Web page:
Jun

22nd

Effective Web Marketing: Common Sense SEO Developing an Effective Keyword Strategy

Website Development


This article is about how to choose key words and phrases in your web copy to target more effectively visitors to your site who are likely to buy your product.

In our last SEO article, Effective Web Marketing: Common Sense SEO Choose Your Battles and Your Terrain, we made the point that a micro-targeting strategy, using the long tail principle would reward you with more visitors, and more qualified visitors to your site.  In essence, the strategy is to choose very specific key words to describe the product you are offering on any given page, and concentrate on marketing only that item on that page.  We used the example of ‘electric swizzle sticks’ instead of ‘appliances’ to capture a surer position in the search engine for those who were searching for ‘household bar appliances’.

An obvious objection might be, ‘But swizzle sticks are only a small portion of what I sell, and their profit margin is very small!’  While that’s true, there is no real limit on the number of pages you can have.  If you’re in the appliance business, you can have a separate page for blenders, another for ice machines, another for bar fridges, etc.  And each of these pages will be dedicated to the specific appliance you want to target.

You don’t need to sell everything on your home page – in fact nobody really tries to do this anymore.  In fact – every one of your pages on your site is an opportunity to sell a different product or service.  And to neglect this strategy is to condemn your site to be far down the list in search engine offerings for any product!  Now that you have adopted the long tail strategy of positioning your web pages, it’s time to get down to the fine tuning of each page that is important in getting you the results you want.
Returning to our ‘electric swizzle stick’ example, it’s obvious that not everyone who is looking for such an item will refer to it by the same name.  Some are looking for an ‘electric bar stirrer’, some a ‘drink mixer’, still others a ‘hand drink mixed’, and perhaps a dozen other terms, taking into account regional language and terminology differences.

So your job is to brainstorm with other members of your organization, and come up with a list of a dozen or so synonymous terms which you feel that the searching public might enter in the Google search box and expect to see your product.   Sit around, and try to imagine that many ways the public might end up looking for your product.  Often, this is NOT the way you refer to your product.  For instance, if your marketing folks come up with a process which uses ultrasound to hostile the molecules in a drink to make a more thoroughly mixed drink experience, it is not necessarily true that the public will be searching for that ‘ultrasound drink experience’, even though that might be the phrase that the marketers hope to make famous.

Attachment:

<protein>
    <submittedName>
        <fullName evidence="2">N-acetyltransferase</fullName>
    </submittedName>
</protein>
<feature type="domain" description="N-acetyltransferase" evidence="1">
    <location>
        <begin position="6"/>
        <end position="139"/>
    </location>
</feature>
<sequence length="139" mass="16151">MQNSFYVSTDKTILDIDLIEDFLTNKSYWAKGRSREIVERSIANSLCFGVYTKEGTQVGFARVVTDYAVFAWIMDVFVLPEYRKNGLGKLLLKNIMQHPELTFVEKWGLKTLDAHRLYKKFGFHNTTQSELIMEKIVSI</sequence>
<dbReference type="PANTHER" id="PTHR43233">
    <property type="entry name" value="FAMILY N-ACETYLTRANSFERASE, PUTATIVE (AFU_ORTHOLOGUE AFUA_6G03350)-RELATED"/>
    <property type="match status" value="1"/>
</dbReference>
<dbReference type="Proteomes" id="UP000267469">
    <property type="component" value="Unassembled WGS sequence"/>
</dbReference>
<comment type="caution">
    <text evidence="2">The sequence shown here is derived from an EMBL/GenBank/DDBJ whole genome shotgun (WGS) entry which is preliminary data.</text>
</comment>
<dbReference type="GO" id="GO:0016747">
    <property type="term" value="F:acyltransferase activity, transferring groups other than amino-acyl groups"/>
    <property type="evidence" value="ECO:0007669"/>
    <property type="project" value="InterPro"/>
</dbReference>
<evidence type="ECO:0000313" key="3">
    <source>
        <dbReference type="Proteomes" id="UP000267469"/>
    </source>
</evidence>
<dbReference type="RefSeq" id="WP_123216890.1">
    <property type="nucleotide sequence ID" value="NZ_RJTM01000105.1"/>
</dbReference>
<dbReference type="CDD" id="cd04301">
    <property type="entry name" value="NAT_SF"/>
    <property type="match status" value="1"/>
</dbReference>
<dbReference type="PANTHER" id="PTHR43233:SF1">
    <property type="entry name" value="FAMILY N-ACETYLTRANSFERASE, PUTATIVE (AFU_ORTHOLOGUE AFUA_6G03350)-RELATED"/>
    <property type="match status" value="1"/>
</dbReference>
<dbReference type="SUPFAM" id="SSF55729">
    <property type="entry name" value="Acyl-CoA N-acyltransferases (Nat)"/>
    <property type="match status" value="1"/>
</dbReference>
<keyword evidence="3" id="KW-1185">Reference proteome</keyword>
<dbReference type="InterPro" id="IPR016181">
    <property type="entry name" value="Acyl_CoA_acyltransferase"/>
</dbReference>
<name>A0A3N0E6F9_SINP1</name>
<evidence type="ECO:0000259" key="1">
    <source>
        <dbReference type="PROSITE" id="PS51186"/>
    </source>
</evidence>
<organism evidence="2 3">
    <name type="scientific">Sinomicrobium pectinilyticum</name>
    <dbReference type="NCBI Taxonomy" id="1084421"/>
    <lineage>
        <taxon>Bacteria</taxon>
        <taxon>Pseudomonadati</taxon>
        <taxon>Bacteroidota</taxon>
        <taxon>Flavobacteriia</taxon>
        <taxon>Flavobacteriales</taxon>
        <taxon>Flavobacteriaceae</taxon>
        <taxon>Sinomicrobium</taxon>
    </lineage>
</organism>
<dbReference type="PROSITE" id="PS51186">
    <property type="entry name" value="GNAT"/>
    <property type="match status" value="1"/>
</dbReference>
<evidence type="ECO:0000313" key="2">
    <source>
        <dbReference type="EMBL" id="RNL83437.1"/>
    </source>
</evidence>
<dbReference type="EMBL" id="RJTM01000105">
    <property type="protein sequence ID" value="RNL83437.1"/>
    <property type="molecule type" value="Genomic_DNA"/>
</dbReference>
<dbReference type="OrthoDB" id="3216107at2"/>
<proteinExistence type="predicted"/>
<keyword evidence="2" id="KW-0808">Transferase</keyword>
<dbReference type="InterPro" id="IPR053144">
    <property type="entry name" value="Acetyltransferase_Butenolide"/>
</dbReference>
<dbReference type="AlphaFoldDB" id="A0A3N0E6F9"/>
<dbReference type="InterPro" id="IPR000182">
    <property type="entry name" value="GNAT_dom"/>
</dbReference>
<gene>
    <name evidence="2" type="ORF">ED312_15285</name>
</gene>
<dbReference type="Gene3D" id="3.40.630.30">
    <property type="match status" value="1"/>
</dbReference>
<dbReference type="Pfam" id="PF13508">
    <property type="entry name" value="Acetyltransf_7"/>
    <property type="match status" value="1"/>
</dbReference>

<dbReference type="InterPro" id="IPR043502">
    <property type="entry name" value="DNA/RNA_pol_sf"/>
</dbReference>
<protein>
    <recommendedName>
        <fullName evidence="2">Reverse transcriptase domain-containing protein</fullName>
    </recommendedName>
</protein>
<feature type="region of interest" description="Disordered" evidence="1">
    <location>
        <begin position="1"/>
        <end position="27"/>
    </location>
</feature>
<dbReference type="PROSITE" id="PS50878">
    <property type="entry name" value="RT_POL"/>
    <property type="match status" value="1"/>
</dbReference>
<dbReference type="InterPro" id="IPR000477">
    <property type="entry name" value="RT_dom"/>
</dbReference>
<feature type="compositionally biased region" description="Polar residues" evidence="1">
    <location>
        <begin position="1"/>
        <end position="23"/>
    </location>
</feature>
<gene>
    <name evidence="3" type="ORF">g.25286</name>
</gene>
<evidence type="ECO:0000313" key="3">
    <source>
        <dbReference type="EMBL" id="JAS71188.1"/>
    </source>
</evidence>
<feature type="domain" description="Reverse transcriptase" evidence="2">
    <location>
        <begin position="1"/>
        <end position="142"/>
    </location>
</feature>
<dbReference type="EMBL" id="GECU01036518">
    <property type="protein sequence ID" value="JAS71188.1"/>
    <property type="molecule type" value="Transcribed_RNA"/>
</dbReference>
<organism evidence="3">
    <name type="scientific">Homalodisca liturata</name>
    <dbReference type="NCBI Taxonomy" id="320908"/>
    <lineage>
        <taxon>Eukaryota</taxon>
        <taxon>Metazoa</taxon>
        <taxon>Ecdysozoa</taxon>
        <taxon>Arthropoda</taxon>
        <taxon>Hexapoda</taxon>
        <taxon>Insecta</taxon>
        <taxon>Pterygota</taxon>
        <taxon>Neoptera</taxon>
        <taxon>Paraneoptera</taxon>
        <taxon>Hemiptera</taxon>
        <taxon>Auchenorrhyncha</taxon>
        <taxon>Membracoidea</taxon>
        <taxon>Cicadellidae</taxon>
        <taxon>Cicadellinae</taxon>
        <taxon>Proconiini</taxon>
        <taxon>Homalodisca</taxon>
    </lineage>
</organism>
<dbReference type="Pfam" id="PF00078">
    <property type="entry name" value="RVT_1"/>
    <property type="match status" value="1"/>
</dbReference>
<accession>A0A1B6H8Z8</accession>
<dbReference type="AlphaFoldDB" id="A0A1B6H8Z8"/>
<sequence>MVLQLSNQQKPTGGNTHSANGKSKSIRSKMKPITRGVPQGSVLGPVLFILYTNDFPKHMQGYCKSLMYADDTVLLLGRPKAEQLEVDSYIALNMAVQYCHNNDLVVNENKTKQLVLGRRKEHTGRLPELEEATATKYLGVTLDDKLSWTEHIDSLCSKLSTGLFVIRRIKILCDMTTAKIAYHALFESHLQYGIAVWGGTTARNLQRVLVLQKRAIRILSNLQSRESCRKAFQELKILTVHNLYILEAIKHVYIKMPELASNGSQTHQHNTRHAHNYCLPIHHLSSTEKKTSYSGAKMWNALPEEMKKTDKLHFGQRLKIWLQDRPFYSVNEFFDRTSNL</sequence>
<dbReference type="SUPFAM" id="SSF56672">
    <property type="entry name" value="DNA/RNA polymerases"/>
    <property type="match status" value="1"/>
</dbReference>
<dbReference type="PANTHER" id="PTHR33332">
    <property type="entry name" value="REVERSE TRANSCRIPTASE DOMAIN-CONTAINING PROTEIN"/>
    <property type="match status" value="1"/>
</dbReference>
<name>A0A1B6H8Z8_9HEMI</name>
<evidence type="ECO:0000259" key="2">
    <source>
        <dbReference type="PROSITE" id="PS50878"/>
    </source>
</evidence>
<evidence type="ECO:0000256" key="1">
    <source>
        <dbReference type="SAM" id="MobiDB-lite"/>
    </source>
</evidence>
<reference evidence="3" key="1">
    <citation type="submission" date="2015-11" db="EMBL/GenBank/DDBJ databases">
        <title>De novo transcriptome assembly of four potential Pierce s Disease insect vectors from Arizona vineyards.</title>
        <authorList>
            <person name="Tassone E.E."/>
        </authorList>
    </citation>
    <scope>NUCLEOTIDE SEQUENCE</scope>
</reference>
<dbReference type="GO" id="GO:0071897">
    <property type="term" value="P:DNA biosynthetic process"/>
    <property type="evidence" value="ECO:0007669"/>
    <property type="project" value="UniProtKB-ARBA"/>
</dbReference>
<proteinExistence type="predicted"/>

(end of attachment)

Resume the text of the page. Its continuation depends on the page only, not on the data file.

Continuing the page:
Once you have compiled your list (actually, there may be multiple lists because you may have multiple products to be found by different searches), now you have to validate and quantify your brainstorming choices.  The will require you to employ the use of one or several tools and techniques to assist you.  For organic searches (those that are NOT paid), you want to choose terms that are relatively infrequently found in web pages, and relatively frequently searched for.  So if you quantified the number of pages containing each phrase, and divided THAT number into the number of times that term had been searched for over a period of time, al other things being equal, you would select the terms having the higher quotients as your ‘favorite’ key words to optimize for.

Here are a few of those tools available on the web:

Google AdWords Keyword Tool: Enter a search term or terms, to display other keywords related to that term.

Google Trends:Insights into broad search patterns.

Google Insights for Search: Compares search volume patterns.

Wordtracker Free Keyword Suggestion Tool
: Returns related terms rated by popularity. Data is collected from the Dogpile and Metacrawler meta search engines.

Trellian Free Search Term Suggestion Tool: Ranking similar to WordTracker

SEO Book Keyword Suggestion Tool: a wrapper for the Yahoo! keywords tool

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